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PubMed: A polarized supercell produces specialized metabolites in cannabis trichomes

PubMed: A polarized supercell produces specialized metabolites in cannabis trichomes

Curr Biol. 2022 Jul 31:S0960-9822(22)01115-0. doi: 10.1016/j.cub.2022.07.014. Online ahead of print.

ABSTRACT

For centuries, humans have cultivated cannabis for the pharmacological properties that result from consuming its specialized metabolites, primarily cannabinoids and terpenoids. Today, cannabis is a multi-billion-dollar industry whose existence rests on the biological activity of tiny cell clusters, called glandular trichomes, found mainly on flowers. Cannabinoids are toxic to cannabis cells,1 and how the trichome cells can produce and secrete massive quantities of lipophilic metabolites is not known.1 To address this gap in knowledge, we investigated cannabis glandular trichomes using ultra-rapid cryofixation, quantitative electron microscopy, and immuno-gold labeling of cannabinoid pathway enzymes. We demonstrate that the metabolically active cells in cannabis form a “supercell,” with extensive cytoplasmic bridges across the cell walls and a polar distribution of organelles adjacent to the apical surface where metabolites are secreted. The predicted metabolic role of the non-photosynthetic plastids is supported by unusual membrane arrays in the plastids and the localization of the start of the cannabinoid/terpene pathway in the stroma of the plastids. Abundant membrane contact sites connected plastid paracrystalline cores with the plastid envelope, plastid with endoplasmic reticulum (ER), and ER with plasma membrane. The final step of cannabinoid biosynthesis, catalyzed by tetrahydrocannabinolic acid synthase (THCAS), was localized in the cell-surface wall facing the extracellular storage cavity. We propose a new model of how the cannabis cells can support abundant metabolite production, with emphasis on the key role of membrane contact sites and extracellular THCA biosynthesis. This new model can inform synthetic biology approaches for cannabinoid production in yeast or cell cultures.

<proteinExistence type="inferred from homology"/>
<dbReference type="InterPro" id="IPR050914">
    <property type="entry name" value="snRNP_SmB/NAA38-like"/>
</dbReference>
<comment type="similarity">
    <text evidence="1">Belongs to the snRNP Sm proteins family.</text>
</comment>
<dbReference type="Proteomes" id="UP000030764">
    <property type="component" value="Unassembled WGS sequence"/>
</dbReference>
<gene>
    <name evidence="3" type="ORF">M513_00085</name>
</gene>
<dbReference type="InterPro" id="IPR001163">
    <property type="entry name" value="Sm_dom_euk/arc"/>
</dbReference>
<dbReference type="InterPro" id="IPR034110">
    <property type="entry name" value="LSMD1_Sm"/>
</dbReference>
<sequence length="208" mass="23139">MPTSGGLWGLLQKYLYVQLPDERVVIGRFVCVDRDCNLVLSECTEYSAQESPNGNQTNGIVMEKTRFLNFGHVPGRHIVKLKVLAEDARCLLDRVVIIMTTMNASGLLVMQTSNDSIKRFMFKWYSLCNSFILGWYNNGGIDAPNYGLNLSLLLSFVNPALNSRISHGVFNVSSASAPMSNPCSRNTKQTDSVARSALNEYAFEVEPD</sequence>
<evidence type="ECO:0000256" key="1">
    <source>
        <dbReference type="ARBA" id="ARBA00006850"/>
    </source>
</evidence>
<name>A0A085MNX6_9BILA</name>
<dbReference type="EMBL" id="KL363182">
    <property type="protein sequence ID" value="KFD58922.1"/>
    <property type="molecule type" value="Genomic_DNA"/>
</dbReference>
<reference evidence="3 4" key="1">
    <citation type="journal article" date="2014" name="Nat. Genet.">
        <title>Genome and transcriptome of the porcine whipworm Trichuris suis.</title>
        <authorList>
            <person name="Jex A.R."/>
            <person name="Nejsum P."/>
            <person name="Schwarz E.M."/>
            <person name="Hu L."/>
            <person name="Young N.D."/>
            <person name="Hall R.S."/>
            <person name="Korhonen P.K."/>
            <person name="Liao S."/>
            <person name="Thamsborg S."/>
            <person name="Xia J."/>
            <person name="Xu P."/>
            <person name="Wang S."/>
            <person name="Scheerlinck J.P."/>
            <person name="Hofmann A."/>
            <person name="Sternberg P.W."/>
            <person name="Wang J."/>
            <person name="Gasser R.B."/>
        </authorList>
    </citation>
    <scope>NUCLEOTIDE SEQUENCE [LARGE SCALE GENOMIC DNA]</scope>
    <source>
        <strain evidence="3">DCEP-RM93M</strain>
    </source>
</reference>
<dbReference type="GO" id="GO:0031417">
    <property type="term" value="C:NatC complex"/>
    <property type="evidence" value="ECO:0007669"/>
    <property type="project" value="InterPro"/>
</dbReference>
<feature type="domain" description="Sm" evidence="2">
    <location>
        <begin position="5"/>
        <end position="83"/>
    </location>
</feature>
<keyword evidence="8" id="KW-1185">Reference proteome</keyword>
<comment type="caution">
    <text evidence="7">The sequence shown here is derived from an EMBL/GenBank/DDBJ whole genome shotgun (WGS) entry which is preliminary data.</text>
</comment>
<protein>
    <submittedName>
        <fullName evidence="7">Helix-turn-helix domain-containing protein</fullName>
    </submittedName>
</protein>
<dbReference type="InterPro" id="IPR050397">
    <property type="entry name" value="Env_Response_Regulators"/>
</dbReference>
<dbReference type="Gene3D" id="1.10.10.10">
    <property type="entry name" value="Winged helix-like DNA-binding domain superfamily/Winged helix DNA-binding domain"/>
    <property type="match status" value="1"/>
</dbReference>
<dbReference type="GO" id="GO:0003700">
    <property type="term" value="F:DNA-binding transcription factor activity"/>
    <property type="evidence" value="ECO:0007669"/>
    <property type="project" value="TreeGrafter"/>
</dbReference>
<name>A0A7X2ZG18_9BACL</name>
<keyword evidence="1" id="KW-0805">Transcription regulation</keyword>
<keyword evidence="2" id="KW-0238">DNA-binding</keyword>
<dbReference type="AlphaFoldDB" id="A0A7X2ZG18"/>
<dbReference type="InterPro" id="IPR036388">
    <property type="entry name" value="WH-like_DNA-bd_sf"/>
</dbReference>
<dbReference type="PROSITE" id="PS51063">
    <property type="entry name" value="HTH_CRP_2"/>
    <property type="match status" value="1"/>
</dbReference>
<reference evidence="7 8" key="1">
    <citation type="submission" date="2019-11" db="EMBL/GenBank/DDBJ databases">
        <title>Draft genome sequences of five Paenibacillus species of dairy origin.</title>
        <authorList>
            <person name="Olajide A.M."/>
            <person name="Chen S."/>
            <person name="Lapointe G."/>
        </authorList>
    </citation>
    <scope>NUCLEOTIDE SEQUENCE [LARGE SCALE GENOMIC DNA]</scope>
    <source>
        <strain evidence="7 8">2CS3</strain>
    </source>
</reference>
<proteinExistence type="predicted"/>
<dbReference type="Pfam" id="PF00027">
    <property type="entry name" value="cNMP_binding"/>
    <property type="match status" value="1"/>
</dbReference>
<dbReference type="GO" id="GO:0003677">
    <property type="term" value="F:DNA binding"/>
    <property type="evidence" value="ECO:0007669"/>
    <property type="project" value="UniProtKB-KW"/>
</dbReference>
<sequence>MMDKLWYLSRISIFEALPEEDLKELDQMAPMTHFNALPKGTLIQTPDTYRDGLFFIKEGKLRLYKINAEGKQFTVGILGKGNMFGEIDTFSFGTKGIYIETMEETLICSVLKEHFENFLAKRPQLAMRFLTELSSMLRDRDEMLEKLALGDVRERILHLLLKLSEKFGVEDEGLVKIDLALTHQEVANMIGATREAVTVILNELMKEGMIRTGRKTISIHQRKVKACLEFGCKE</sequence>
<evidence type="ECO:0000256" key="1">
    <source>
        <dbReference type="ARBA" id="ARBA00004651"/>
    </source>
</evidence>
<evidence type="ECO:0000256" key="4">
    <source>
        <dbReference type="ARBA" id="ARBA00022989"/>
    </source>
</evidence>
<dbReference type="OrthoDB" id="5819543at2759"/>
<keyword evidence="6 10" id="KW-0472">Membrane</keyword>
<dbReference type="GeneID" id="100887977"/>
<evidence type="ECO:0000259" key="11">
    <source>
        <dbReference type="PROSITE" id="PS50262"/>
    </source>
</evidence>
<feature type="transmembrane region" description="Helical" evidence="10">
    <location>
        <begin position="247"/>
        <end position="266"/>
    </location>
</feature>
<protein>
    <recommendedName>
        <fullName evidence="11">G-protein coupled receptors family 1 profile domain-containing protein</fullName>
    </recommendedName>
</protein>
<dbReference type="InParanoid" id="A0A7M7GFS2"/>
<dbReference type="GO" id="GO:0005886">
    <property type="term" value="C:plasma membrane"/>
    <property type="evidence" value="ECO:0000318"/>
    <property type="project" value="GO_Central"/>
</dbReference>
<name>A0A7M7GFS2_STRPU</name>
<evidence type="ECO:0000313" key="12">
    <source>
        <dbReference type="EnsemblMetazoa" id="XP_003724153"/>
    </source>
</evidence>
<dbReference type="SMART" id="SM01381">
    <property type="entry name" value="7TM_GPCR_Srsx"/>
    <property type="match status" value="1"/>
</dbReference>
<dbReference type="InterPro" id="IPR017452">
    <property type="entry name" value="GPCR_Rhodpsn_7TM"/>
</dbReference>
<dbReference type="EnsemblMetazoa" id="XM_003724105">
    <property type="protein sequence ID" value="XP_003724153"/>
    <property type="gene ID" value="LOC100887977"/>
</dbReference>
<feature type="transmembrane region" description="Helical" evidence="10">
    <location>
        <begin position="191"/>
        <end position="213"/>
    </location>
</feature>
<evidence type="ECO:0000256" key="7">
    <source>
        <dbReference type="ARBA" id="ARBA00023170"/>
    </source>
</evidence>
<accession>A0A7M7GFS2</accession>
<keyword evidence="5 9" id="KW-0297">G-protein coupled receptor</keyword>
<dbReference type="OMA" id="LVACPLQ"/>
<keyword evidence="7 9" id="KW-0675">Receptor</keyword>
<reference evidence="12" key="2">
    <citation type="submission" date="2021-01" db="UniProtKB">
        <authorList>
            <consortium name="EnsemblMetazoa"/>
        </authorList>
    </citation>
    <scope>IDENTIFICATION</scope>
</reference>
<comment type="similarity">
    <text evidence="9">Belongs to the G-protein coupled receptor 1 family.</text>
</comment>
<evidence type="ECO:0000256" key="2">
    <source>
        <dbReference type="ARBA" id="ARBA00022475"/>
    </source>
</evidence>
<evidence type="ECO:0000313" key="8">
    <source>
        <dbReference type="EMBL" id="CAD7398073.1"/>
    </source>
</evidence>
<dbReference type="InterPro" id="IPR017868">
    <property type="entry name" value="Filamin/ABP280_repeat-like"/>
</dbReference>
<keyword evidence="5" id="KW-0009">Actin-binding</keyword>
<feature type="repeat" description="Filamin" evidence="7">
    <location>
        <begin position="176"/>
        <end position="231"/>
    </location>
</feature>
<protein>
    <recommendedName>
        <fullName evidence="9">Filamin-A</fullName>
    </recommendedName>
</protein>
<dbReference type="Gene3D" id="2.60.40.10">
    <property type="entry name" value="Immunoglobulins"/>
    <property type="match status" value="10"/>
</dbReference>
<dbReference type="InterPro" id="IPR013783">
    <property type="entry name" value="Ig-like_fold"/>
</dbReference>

PMID:35917819 | DOI:10.1016/j.cub.2022.07.014

#CBD #Hemp https://pubmed.ncbi.nlm.nih.gov/35917819/?utm_source=Chrome&utm_medium=rss&utm_campaign=None&utm_content=1jYCQzi_o_qLYr-oQfnMhShgOXkvGma3vcnBGJtrBhuJMOvEVJ&fc=None&ff=20220803162045&v=2.17.7 August 2, 2022 10:00 am

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